This was the first opportunity I had to attend the Lloyds hearing but the national media have reported the opening submissions by the respective QCs. To remind you this is a case where disgruntled former Lloyds TSB shareholders are suing the former directors (Sir Victor Blank, Eric Daniels, Truett Tate, et al), and Lloyds Banking Group as a company, over the takeover of HBOS in 2008. This resulted, directly or indirectly, in a massive share price decline and the cessation of dividends. The commercial loan book of HBOS turned out to be very poor quality, and Lloyds had to take on more capital to meet its capital ratio requirements.

What’s the legal basis of the claim? Simply that the prospectus issued to Lloyds TSB shareholders at the time was defective. Among other things that it failed to disclose the true position of HBOS and the fact that the company had received emergency funding in the form of secret loans from the Bank of England, the US Federal Reserve and Lloyds. A prospectus needs to be honest, not misleading and not omit significant information. The litigant’s QC, Richard Hill, said that “shareholders were indeed mugged”. He also argued that Lloyds was under pressure from the Government to conclude the deal, otherwise HBOS would have had to be nationalised because it was on the verge of collapse, when the directors of Lloyds loyalties should have been to their shareholders.

The defendents QC argued the claims have no merit because it was in the best interest of shareholders. In addition, that they would have voted for it regardless if they had been aware of the aforementioned loans. Bearing in mind that a lot of institutional investors held both Lloyds and HBOS, you can understand that point perhaps. The usual defence of the directors having taken expert advice on the matter from a host of advisors has been invoked, but how they can overcome the defective prospectus argument remains to be seen.

Now one topical item of news today is the disclosure that the EU is looking at establishing a pan-European framework for collective redress. See this press release from shareholder representative organisation Better Finance for more details: http://betterfinance.eu/fileadmin/user_upload/documents/Press_Releases/en/Financial_services_users/PR_-_COLLECTIVE_REDRESS_-_231017.pdf

There are many difficulties in the way of shareholders pursuing litigation or enforcement action over investment abuses. One just has to look at the HBOS/Lloyds case and the Royal Bank of Scotland (RBS) cases to see how difficult and expensive they are. The RBS case, which was a similar claim over the prospectus issued in 2008, has recently been settled. But only a minority of shareholders affected are likely to get compensation, and it will only be a small proportion of their losses. Legal and other costs will consume a large proportion. One only has to look at the time these cases have taken to get into, or near, a Court (nine years) that tells you there is something seriously defective in the process. Many of the claimants are likely to have died in the meantime as the shares of these banks were typically purchased by pensioners for retirement income.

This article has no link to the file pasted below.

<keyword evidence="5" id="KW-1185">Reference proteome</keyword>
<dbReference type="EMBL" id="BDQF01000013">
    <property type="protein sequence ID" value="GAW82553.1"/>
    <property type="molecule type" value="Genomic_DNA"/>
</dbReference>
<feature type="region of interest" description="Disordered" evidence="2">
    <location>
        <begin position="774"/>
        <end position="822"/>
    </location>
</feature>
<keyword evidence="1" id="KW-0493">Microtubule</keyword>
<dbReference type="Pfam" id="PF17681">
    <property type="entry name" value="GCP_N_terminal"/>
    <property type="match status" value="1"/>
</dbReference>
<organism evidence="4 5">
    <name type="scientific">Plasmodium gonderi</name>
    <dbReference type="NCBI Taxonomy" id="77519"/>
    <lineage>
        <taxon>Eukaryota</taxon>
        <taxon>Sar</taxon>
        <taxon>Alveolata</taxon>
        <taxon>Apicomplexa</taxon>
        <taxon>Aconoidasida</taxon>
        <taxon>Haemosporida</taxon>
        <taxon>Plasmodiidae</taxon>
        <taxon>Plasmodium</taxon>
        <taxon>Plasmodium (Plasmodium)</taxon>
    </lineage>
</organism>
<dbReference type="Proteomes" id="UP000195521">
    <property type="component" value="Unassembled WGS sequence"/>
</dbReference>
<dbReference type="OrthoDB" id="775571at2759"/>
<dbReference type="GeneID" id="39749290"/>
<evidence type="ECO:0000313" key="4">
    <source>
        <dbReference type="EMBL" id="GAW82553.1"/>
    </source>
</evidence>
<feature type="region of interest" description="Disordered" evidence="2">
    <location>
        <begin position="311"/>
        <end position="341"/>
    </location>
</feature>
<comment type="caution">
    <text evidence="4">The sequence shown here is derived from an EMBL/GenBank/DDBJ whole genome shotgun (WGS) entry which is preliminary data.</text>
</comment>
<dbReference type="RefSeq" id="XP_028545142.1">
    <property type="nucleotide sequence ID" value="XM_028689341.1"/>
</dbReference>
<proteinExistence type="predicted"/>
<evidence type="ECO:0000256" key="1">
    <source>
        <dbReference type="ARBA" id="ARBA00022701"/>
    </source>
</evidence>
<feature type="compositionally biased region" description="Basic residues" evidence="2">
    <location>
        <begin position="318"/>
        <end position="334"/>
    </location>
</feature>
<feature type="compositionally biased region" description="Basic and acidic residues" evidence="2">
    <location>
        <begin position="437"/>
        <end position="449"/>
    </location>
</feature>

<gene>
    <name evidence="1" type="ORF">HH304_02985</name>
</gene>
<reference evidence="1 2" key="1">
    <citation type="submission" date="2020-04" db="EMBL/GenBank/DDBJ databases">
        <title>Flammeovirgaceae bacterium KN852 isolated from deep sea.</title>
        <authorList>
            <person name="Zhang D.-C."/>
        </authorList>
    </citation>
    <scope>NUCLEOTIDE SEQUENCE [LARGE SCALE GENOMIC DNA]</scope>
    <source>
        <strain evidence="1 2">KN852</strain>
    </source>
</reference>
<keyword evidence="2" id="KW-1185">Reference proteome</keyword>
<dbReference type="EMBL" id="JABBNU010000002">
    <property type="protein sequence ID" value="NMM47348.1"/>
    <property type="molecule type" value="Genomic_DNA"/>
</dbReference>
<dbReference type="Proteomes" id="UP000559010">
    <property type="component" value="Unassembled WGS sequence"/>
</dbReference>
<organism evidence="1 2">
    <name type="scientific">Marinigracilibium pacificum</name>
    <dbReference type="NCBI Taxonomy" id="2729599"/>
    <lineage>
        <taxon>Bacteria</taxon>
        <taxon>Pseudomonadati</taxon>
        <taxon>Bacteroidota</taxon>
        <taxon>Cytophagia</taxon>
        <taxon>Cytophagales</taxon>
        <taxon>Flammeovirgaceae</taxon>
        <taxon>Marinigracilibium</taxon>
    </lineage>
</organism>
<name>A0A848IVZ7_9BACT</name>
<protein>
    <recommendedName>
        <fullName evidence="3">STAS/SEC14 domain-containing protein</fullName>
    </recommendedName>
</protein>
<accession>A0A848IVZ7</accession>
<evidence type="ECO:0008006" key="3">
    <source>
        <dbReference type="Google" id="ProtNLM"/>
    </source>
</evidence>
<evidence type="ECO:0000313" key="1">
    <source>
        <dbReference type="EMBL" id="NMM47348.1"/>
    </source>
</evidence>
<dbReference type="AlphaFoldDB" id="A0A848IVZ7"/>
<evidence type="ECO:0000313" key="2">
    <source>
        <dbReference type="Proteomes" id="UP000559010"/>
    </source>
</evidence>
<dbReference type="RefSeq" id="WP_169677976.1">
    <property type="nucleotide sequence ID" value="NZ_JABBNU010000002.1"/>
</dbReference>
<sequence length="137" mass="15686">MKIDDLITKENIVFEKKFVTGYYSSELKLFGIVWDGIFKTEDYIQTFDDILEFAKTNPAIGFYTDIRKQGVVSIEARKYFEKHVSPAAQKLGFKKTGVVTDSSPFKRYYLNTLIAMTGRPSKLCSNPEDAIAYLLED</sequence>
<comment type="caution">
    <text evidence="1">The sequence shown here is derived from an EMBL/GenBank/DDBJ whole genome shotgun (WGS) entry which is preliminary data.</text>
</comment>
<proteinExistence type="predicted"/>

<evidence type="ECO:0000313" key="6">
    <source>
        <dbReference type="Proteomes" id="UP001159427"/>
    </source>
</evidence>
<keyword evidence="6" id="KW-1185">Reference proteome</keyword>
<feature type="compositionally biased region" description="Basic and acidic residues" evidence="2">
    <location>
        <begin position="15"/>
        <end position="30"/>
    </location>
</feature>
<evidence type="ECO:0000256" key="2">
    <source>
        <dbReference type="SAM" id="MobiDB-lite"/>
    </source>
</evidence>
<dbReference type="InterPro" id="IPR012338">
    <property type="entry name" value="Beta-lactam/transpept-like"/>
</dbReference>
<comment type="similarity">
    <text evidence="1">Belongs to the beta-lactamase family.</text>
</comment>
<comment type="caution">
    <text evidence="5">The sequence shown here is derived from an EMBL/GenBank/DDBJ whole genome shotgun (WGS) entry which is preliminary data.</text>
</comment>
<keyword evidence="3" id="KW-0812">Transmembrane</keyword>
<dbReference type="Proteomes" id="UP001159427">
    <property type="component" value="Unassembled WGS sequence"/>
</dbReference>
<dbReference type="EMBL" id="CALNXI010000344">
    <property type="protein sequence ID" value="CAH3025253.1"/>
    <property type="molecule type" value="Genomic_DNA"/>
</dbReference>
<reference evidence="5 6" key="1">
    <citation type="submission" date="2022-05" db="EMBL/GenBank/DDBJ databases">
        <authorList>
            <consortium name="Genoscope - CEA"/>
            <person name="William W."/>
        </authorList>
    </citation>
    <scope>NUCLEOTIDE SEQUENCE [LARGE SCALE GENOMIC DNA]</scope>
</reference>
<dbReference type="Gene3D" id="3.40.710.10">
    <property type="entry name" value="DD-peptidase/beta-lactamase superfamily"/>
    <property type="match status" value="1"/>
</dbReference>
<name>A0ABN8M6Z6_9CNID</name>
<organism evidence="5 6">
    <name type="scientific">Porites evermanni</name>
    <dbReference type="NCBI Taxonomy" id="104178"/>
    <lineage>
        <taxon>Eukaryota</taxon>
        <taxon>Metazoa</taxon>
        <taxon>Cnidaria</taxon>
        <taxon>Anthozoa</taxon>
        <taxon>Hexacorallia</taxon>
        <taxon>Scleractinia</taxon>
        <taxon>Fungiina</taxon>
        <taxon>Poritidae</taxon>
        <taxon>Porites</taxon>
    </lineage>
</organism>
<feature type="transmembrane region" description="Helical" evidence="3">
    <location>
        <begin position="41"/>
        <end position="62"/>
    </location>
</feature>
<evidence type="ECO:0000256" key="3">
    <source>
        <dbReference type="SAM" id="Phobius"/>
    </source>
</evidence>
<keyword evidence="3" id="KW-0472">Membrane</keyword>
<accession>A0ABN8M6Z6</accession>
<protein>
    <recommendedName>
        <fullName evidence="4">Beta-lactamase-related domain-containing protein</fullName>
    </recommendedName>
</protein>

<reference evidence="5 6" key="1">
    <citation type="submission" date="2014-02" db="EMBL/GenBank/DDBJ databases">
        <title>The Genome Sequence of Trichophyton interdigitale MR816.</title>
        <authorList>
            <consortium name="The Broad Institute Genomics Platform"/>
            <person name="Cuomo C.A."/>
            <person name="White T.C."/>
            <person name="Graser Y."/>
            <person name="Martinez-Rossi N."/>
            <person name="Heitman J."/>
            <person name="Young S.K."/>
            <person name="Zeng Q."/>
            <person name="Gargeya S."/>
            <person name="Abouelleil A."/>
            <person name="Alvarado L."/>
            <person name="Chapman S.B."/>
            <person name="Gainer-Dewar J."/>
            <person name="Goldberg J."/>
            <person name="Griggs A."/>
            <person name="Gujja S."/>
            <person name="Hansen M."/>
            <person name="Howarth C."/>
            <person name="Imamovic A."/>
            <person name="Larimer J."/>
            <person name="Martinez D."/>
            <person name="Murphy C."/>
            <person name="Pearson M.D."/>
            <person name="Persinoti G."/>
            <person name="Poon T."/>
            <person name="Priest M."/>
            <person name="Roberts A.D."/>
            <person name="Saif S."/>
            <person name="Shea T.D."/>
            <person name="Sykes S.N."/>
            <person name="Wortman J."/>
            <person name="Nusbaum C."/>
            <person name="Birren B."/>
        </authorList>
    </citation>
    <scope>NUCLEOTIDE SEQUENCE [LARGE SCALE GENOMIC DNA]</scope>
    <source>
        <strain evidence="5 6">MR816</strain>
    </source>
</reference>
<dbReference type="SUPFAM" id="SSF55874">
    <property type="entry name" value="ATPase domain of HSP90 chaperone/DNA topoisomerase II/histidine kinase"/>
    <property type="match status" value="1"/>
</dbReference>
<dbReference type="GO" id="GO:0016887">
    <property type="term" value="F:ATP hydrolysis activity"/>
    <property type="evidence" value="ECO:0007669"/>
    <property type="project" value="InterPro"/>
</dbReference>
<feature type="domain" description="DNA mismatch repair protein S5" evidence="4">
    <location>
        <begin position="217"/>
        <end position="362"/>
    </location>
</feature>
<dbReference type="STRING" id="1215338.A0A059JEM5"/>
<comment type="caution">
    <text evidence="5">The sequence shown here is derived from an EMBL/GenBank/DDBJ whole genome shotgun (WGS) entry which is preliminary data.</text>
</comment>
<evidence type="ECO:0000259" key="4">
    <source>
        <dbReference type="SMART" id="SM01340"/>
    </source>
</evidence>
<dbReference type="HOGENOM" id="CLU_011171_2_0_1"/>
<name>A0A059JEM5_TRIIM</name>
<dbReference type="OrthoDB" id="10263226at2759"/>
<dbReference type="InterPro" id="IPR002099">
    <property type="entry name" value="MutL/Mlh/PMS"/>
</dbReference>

The problem is the UK has no direct equivalent of a US “class action”, or the arrangements for collective cases as operates in Holland. There are “Group Litigation Orders” in the UK, but these are not directly equivalent and the Lloyds and RBS cases have relied on a representative group of litigants. Many other European countries have similar problems. So this initiative looks potentially useful, although if Brexit proceeds, the UK might miss out on participating in this concept, albeit that it might be many years before it progresses into reality because changing legal systems in a country can be complex and is often resisted by vested interests. Simplifying legal processes is not always in the interests of lawyers for example.

The complexity and length of the legal processes, and the difficulty in raising funds to finance such cases, as evidenced by the Lloyds and RBS cases, surely demonstrates that reform is necessary. But it will be interesting to see the outcome of the Lloyds case.

Just brief coverage of the CLIG AGM follows. There were about half a dozen shareholders present, but the company was also holding a seminar for investors (current and potential) in the afternoon so I presume most people would have gone to that instead.